Wellness rising

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I've been noticing a lot of wellness around recently. The word, that is — like Manlu Liu, "Penn announces new position of Chief Wellness Officer to centralize and improve resources", The Daily Pennsylvanian 4/24/2018:

Penn will institute the position of a chief wellness officer, Penn President Amy Gutmann announced in an email to all Penn undergraduate students on April 24.

According to the email, the chief wellness officer will oversee a new department at Penn called "Student Wellness Services" that will include Counseling and Psychological Services, the Student Health Service, and the Office of Alcohol and Other Drug Program Initiatives.

And not just at my university.  A search for wellness at Google News returns 20 articles from within the past 24 hours, ranging from "High-rise builder hopes wellness sells at downtown Dallas luxury condo" to "How Is Wellness Guru Prince Harry Preparing for the Royal Wedding?", "From vegan gummies to cannabis teas, marijuana edibles are becoming the newest product in the 'wellness' market" and "Cardiac Care Group A Fox 4 Wellness Expert".

Has wellness always been so thick on the ground? The OED has citations going back to 1654,  but the Google Ngram tool suggests a usage trend starting in 1970 or so:

(The multiplication by 10000 turns the uninterpretable percentages on the vertical axis into frequencies per million.)

There's a similar pattern in the MEDLINE dataset of biomedical abstracts, revealed by my homegrown counting script:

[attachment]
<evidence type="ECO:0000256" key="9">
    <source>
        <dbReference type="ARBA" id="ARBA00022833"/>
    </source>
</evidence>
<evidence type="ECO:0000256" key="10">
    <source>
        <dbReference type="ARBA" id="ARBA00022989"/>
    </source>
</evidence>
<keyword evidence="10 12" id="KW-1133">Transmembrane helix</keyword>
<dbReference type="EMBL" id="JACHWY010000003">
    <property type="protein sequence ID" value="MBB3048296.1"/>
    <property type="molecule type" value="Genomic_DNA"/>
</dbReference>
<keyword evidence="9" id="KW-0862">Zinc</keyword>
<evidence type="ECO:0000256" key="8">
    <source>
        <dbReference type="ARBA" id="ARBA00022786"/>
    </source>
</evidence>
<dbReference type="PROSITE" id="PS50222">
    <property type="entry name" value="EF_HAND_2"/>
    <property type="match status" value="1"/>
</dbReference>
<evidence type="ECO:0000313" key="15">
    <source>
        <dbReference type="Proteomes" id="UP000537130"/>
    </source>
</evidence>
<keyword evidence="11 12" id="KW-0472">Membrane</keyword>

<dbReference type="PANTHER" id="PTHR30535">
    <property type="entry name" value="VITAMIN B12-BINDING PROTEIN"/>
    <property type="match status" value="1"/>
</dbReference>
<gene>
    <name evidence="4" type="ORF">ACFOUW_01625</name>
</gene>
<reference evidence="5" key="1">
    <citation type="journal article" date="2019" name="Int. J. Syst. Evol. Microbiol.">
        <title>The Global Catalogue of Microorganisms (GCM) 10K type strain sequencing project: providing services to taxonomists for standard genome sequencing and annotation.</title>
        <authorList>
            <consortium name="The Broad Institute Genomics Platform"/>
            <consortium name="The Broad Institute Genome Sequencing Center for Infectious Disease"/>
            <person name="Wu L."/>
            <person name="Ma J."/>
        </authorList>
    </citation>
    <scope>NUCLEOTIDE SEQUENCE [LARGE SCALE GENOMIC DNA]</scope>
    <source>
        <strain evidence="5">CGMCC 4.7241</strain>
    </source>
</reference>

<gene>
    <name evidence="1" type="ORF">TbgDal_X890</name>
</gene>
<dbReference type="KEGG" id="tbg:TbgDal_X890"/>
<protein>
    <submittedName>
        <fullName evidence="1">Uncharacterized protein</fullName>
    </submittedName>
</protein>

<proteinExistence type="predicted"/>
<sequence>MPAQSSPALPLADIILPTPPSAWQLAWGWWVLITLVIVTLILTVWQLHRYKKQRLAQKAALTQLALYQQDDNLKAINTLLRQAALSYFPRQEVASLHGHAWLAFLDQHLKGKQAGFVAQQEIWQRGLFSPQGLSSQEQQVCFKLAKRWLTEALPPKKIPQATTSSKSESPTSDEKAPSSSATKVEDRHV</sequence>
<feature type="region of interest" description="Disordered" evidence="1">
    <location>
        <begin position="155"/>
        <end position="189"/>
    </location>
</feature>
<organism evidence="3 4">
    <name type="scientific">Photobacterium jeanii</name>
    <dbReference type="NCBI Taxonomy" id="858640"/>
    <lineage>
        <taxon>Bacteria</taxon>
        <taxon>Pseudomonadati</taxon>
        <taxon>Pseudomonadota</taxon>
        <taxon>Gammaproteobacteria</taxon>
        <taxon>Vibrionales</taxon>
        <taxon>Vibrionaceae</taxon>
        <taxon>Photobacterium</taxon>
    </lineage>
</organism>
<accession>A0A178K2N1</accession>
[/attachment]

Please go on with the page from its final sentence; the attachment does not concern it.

And we can see a similar trend via date-limited search in the New York Times (number of stories containing the word "wellness" per decade):

1970s 7
1980s 106
1990s 277
2000s 950
2010s 2626

[ 2010s value is extrapolated from 2189 1/1/2010 to 5/1/2018]

Why?

My impression is that "health" has become too much about negatively-associated things like doctors, hospitals, insurance companies, and giant pharmaceutical firms — and it was never rigorously positive enough anyhow, since you can have good health or bad health. There's no such thing as bad wellness.

Update — LION turns up an example of Middle English wellness, listed as "Anon., 1100-1400":

1  Sein Benet was ibore in þe lond of Nuirsie
2  To Rome he was wel  ong ysend [ ] to lerni of clergie
3  His norise he hadde þer wiþ him þat him wel nesse weste
4  Fram hure he stal wel stilleliche a day þat he[o] it nuste
5  And bileuede is scole & eke hure & þat him were isibbe
6  And wende into wildernesse in penance forto libbe

So the term has been around as long as English has, just waiting for its moment.

Update #1a — Apparently this example is invalid — David Denison, who should know, suggests that "nesse" here is actually neshe "Softly; gently; compassionately", and "well" is a degree adverb rather than the head of a nominalization. But a search in EEBO turns up a passage in a 1573 document A briefe exposition of such chapters of the olde testament as vsually are redde in the church at common praier on the Sondayes set forth for the better helpe and instruction of the vnlearned. By Thomas Cooper Bishop of Lincolne: